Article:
In our small Northern neck of the woods in Canada, there isn’t a tradition of sending Jewish kids to Jewish camps. Most of the families who are long-term members of our synagogue community sent their kids, now grown, to the local summer camps because that’s where their school friends were going.
From here, if you want to send your kid to a Jewish camp, you actually have to take them south, to a more developed part of the province. It isn’t exactly the idealized isolation that I grew up imagining when people talked about summer camp. As my husband quipped to our son’s counselor as we dropped him off, for our kids camp isn’t wilderness, it’s their backyard.
So, it was with some nervousness that I registered him for this first real summer of camp. Last year he went to a “taste of camp” program at two camps, one Jewish, one not, one with his school friends, the other alone, one on an isolated island, the other tucked into what we in the North bemusedly refer to as “cottage country.”
But this summer it was time to make a choice. We can’t afford to continue sending him to two separate camps and, ultimately, camp will be one of the most important ways that our kids can build connections to the larger Jewish community so that Judaism doesn’t become an accessory in their lives, something they wear at home but nowhere else.
In many ways, the Jewish version of camp is very foreign to me. My experiences of camp involved going far away for several weeks, contact with the outside world being limited to the odd letter that bumped its way down dirt roads and possibly onto a boat before making it into the mail system. When I was a camp counselor it was in the pre-internet days (well, email only). There were certainly no daily Twitter updates or camp blogs. Our son’s camp, on the other hand, does Twitter, Instagram, Facebook, and a blog! Partly, that was a different era; partly, I’ve realized, it was a different culture.
The camp called the night before we dropped our son off to check if we had any questions. “Um… no?” Then they called again the following night to let us know that he had eaten well at dinner and was settling into his new cabin. I texted a friend: “There is no non-Jewish camp that calls you on the first night to let you know that your kid ate.” She quipped back “G [her now 17-year-old] is in Poland for five days before going to Israel.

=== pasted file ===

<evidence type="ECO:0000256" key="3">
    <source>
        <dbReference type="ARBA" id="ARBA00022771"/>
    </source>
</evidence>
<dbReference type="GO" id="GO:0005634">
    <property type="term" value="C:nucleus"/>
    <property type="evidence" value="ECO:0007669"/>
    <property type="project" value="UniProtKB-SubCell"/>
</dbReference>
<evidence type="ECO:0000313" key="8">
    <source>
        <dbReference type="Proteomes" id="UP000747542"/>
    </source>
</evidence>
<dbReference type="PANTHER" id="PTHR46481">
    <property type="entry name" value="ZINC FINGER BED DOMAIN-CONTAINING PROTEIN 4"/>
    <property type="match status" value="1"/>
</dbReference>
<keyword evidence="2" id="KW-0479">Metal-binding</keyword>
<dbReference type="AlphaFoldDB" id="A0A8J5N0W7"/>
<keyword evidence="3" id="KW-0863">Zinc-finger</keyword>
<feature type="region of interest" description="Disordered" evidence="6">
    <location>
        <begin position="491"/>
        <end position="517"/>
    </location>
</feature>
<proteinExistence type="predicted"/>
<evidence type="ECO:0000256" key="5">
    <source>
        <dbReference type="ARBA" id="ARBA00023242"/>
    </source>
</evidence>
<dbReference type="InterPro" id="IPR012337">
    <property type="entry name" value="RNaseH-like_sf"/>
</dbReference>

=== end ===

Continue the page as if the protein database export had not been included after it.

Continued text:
There’s also no non-Jewish camp that says: “This year we go to Auschwitz!” I laughed and put down the phone, but the more I thought about it, the more I realized that these two observations are linked. It’s not an accident that the camps that send their 17-year-olds to Auschwitz for five days are also the camps that call you to let you know that your 8-year-old is eating and making friends.
That anxiety about safety isn’t something that I felt in my early days as a Jew. We live in a pretty safe part of the world and it’s easy to be complacent. Our governments and our police forces say all of the right things and we are proud to live in a country where minority rights are, in general, fiercely protected. Nothing is perfect, but Canada comes close. But when I drove up to that camp for the first time and realized that you had to call the office before they’d open the gate, I took a deep breath. This was a whole new ballgame. I was choosing to send my kid to a place that needs a gate. What was I doing?
But in we went, past the gate, the beach, the baseball diamond, the tennis and basketball courts, all the way to the cabins where a herd of eager counselors greeted us. Our son’s counselors ambled over, all long teenaged limbed, slightly awkward with enthusiasm. We squeezed him a few extra times, handed him over to wait on the bunk porch for his new friends, and drove away. And then I obsessively watched that Twitter feed, those posted photos, and that blog, and I saw him mountain biking, sailing, eating: smiling in every single one. He was clearly having a blast.
When we picked him up he insisted: “Next year, Mommy, I have to go for at least two weeks.” He’s been reminding us to say Motzi before eating and admonishing our lack of fluency at Birkat Hamazon. He’s told us how he got his two Kavod bracelets and how they play guitars at camp on Shabbat.
I can see those connections being built already and I know that we’ve made the right choice; he’s already starting to identify more strongly as Jewish, he already has a greater understanding of what that means, and he’s already more positive about it.
And, even though I’m not the one who gets to go to camp, I feel like my understanding is growing, too.